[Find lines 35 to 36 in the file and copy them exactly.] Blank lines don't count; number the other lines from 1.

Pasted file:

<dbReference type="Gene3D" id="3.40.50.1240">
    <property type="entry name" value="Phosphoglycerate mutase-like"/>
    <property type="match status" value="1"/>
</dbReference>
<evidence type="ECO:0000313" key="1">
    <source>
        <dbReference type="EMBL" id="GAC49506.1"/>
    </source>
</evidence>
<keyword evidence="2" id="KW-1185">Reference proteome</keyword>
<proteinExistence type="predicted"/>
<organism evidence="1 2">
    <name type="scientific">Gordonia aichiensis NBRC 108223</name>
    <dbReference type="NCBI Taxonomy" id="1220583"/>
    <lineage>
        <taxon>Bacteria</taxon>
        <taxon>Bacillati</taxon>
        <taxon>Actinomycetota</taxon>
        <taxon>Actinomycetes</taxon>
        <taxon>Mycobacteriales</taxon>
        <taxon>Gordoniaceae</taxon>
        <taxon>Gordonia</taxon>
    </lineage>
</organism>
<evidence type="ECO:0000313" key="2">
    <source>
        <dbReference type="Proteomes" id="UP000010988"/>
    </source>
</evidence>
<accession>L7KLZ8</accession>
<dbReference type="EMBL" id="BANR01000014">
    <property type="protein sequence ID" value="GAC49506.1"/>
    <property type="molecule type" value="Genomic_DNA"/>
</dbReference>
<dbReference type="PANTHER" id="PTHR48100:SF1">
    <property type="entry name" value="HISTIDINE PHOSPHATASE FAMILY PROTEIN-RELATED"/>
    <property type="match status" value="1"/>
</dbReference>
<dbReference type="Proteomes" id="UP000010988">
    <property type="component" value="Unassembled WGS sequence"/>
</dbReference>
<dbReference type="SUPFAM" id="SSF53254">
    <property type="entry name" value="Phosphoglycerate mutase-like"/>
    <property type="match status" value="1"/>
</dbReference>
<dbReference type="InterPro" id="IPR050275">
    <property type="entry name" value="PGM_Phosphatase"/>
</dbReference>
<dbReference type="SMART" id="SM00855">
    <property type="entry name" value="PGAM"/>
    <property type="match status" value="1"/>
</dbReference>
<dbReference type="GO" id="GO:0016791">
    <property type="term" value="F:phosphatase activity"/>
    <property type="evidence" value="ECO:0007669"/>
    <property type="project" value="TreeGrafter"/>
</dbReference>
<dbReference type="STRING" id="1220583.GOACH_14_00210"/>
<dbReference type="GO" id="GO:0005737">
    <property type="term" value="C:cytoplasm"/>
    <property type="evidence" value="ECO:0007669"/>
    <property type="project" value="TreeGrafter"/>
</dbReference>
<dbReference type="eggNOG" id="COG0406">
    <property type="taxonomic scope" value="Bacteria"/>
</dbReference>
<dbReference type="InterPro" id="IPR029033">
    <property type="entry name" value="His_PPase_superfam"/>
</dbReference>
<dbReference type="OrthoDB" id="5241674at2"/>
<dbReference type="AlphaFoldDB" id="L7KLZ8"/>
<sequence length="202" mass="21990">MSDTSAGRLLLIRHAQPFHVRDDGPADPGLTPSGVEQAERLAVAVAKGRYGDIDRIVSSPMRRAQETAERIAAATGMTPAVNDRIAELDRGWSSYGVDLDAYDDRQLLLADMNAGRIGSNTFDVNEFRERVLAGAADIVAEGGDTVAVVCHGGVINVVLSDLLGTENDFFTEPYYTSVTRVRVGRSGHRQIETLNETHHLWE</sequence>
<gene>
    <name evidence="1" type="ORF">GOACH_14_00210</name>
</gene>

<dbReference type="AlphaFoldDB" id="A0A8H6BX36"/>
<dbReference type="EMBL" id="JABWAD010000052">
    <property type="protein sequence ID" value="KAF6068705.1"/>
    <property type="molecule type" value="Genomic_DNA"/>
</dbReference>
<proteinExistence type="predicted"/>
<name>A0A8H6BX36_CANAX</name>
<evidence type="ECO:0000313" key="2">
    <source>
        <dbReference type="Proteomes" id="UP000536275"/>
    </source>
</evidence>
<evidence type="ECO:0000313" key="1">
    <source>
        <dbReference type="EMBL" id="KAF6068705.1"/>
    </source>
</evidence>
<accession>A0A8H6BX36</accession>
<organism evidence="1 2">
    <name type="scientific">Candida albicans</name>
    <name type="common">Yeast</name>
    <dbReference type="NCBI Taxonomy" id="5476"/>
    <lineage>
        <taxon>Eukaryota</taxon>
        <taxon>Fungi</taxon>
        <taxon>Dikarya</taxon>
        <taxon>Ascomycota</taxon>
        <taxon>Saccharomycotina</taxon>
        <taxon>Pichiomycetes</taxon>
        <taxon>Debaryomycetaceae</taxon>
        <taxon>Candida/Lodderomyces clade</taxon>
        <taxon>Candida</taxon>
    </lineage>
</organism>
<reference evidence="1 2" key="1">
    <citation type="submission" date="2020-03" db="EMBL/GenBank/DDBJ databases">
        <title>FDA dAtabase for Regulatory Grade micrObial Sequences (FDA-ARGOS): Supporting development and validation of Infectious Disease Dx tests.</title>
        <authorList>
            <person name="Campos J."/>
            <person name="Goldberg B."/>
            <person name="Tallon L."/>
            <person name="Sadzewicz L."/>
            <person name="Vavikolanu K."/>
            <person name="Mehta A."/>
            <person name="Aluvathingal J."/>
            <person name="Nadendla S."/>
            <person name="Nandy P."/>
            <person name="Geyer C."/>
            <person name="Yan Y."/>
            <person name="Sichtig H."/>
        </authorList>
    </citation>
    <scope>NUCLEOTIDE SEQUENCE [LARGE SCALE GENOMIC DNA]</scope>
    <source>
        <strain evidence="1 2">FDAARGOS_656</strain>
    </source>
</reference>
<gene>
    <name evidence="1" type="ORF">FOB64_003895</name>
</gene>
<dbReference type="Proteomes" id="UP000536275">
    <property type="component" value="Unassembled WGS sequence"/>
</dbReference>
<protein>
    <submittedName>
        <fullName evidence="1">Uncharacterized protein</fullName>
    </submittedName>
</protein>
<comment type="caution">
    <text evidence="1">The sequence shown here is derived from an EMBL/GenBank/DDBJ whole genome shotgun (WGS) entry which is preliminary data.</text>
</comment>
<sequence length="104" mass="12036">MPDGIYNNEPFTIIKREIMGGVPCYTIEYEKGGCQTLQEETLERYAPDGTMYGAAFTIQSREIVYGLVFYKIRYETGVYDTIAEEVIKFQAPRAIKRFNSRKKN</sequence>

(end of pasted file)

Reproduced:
<dbReference type="PANTHER" id="PTHR48100:SF1">
    <property type="entry name" value="HISTIDINE PHOSPHATASE FAMILY PROTEIN-RELATED"/>